Over two dozen doctors successfully separated 15-month-old conjoined twin girls in Australia.
Conjoined twins, 15-month-old girls, were separated into intensive six-hour surgery in Australia on Friday.
Nima and Dawa Pelden were connected to the torso and shared in liver. Before the surgery, at Melbourne's Royal Children's Hospital, they were unsure if they were shared with bowel – which would have been an added complication.
Joe Crameri said at a news conference "We always felt that we could achieve this". "But we just did not know what we would find."
A team of about 25 clinicians, including the Bhutan pediatrician who had treated the girls since birth, successfully separated the baby girls, dividing their liver. The girls did not take part in bowel.
Crameri said the babies are now recovering "well" and breathing independently.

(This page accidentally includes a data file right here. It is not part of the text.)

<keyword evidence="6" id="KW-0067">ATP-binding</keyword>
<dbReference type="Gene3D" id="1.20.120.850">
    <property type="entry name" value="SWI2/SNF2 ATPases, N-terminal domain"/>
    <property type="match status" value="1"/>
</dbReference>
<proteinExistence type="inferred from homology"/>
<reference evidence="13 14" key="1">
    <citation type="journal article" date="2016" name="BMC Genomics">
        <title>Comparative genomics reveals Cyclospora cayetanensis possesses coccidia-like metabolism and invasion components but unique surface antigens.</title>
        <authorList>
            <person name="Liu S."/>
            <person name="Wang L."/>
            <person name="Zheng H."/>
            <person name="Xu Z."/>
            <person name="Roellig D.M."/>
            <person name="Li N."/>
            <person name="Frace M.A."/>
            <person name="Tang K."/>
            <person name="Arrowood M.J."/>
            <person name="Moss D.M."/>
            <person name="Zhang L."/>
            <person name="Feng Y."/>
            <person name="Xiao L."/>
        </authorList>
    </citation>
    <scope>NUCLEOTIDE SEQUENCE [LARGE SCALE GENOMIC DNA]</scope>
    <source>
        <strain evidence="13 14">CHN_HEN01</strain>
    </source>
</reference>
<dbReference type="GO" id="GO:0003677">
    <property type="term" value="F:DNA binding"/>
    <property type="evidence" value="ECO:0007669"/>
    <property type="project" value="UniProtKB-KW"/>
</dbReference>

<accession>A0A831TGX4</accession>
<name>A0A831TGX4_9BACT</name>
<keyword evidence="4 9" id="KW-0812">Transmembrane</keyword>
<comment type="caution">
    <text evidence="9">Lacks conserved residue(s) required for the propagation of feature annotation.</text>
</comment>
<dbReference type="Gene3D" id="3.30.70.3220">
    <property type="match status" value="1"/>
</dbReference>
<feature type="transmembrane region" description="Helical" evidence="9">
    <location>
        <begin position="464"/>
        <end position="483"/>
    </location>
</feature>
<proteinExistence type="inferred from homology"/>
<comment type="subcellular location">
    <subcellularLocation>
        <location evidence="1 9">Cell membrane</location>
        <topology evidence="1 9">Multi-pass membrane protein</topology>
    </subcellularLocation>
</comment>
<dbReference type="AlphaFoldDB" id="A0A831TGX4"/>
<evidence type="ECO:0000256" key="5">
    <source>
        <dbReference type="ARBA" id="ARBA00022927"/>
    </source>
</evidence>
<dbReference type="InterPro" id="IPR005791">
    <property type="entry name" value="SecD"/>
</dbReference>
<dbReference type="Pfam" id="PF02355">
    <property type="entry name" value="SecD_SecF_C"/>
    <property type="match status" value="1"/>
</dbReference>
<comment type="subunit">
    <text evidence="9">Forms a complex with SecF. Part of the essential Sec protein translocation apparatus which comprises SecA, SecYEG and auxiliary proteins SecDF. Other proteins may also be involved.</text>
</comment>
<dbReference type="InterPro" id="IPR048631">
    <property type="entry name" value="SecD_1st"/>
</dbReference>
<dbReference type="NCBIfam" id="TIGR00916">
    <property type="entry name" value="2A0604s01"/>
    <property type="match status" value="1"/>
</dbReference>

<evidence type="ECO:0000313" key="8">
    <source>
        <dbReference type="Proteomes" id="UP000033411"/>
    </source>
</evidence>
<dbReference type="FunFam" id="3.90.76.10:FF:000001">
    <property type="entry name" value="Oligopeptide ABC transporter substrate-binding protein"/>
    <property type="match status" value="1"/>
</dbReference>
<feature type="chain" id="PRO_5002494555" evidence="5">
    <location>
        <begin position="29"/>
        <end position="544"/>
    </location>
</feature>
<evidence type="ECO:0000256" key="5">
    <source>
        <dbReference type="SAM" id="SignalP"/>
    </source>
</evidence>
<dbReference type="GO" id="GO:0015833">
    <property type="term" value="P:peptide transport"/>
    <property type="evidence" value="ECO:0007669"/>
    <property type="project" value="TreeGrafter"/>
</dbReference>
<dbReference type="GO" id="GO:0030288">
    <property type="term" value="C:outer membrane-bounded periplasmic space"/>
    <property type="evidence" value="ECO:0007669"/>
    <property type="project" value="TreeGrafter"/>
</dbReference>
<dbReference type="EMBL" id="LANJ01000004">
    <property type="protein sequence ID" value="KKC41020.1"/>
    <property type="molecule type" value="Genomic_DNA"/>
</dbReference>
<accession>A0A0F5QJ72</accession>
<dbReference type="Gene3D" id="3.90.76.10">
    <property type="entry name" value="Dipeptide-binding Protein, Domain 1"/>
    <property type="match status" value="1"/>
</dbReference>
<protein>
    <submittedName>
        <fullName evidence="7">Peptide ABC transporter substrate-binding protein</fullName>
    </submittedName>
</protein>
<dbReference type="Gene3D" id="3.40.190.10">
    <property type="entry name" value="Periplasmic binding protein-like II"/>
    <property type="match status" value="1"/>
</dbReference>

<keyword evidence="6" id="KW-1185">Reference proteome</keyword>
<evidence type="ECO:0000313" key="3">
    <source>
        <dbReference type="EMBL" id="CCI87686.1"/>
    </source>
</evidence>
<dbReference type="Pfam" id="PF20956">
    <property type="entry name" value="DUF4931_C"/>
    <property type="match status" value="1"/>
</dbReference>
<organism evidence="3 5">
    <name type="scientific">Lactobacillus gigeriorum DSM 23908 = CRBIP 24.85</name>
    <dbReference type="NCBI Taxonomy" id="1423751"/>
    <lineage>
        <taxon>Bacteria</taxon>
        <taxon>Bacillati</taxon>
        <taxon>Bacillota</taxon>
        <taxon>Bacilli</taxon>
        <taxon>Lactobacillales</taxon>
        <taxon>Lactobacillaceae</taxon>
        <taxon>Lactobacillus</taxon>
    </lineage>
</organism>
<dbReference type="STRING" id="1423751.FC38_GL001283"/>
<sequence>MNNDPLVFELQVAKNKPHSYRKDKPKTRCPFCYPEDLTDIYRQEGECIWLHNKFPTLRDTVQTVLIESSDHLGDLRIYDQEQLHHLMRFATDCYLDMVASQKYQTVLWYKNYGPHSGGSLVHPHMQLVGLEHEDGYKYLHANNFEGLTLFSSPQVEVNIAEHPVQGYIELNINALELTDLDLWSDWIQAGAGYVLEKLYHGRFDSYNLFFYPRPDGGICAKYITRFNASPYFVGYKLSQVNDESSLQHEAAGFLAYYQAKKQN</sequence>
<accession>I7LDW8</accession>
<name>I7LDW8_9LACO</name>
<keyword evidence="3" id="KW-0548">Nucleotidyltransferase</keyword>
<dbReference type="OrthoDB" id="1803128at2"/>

The twins traveled with their mother from the Himalayan nation of Bhutan to Australia, a 26-hour flight with a stop in Bangkok, for the surgery, according to News Corp Australia.
"These little girls are extra special because we did not do this surgery … we are just interested if they would live," Elizabeth Lodge, Children First Foundation CEO, told Australian media.
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Conjoined twins are extremely rare, and often die in the womb or shortly after birth, Mayo Clinic notes. The success of separation surgery often depends on how many organs the twins share.
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